Anti-media consolidation activists, among their many, many complaints, have bristled at faceless corporate control of newspapers, at the cost-cutting pressures that come with being a publicly traded newspaper company, at the lack of local ownership (and concern with local affairs that comes with it); and, above all, at the trend of media companies gobbling up ever more media companies, thereby (allegedly − and inaccurately) creating a "media monopoly."
So along comes a decidedly unfaceless individualist who buys a newspaper company anchored in his two hometowns − Chicago and Los Angeles − and promptly takes it off the stock exchange, even making employees his partners. Instead of expanding his new company's empire, he sells various pieces off, thus diluting whatever "opoly" we're on now. All the while mandating more local coverage.
Shall we try to guess how the StopBigMedia coalition has reacted to Sam Zell? The Chicago Reader's Michael Miner talks to various media grumpuses, including Free Press Executive Director Josh Silver, and discovers that Zell is the new, woefully inappropriate poster boy for anti-media consolidation.
"He insults journalists and journalism at virtually every whistle stop on his tour," Silver replied, referring to Zell's visits to Tribune Company properties. "He says it's not about democracy − it's about profits. The American public and policy makers have to decide whether journalism is produced purely for the reaping of profit or if it's a central component to a functioning participatory democracy.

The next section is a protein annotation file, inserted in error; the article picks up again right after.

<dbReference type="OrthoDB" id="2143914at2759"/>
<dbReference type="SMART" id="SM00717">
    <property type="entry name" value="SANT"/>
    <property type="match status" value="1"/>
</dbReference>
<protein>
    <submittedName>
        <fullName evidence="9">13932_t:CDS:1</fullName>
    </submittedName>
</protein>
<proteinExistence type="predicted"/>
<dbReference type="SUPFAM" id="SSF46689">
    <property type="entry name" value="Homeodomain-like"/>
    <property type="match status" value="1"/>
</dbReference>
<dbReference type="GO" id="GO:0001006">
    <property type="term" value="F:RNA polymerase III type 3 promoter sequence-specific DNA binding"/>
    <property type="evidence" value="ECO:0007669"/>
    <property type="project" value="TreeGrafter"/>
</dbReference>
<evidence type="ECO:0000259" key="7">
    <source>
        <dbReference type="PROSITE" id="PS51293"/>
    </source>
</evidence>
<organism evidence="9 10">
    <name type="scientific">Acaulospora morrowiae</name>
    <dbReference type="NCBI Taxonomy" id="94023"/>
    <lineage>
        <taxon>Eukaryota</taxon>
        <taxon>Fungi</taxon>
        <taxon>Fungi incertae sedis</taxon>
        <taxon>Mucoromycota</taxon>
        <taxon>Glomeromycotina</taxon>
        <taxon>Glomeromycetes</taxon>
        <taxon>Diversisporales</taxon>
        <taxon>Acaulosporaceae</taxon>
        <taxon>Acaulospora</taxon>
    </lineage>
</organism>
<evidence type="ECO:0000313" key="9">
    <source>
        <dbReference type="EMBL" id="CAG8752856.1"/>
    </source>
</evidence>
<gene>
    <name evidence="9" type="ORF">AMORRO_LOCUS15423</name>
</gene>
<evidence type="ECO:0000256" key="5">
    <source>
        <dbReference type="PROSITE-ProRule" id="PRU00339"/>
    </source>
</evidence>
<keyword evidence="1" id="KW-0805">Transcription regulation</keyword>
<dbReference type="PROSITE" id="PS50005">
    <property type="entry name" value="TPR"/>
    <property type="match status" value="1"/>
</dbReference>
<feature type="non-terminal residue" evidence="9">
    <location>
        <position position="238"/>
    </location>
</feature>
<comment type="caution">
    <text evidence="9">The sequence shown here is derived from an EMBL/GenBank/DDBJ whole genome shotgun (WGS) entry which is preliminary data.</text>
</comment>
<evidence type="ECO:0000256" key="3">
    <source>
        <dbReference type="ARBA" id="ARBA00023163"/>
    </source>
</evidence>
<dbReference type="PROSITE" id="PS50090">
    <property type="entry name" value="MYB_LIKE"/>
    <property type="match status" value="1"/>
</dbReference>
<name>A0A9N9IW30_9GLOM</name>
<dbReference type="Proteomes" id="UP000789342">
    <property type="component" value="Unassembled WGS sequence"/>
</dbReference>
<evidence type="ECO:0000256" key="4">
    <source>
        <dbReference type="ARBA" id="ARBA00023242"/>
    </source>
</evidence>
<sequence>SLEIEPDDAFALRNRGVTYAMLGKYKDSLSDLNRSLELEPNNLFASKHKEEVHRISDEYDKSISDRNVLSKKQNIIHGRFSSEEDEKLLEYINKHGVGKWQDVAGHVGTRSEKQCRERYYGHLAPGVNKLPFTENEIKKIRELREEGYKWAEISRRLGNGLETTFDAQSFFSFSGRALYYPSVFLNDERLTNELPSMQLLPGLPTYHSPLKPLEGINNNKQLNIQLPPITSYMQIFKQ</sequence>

"And based on the answer to that question," Silver went on, "you make policy accordingly. There is no such thing as a deregulated media policy system. The only question is, will the media be regulated for the largest media corporations or regulated on behalf of the American public. That's what all of our anticonsolidation efforts are about."
I have long since come to the conclusion that "anticonsolidation" activists are ultimately just "anti-media activists," whose main goal is to have the local daily staffed like a state university, totally unprofitable, covering issues of most concern to ... anticonsolidation activists.
As for the Sarb-Ox-hating Zell, who I came within an eyelash of working for, whatever his other sins and virtues, he has singlehandedly done something I never thought I'd see in my lifetime: Turn alternative weeklies − institutions that, you'll recall, hate more than anybody else the flunkies working at the dominant local daily − into his beleaguered newsrooms' biggest defenders. If nothing else, it's nice to see someone replace Rupert Murdoch as the media bete noire for a change.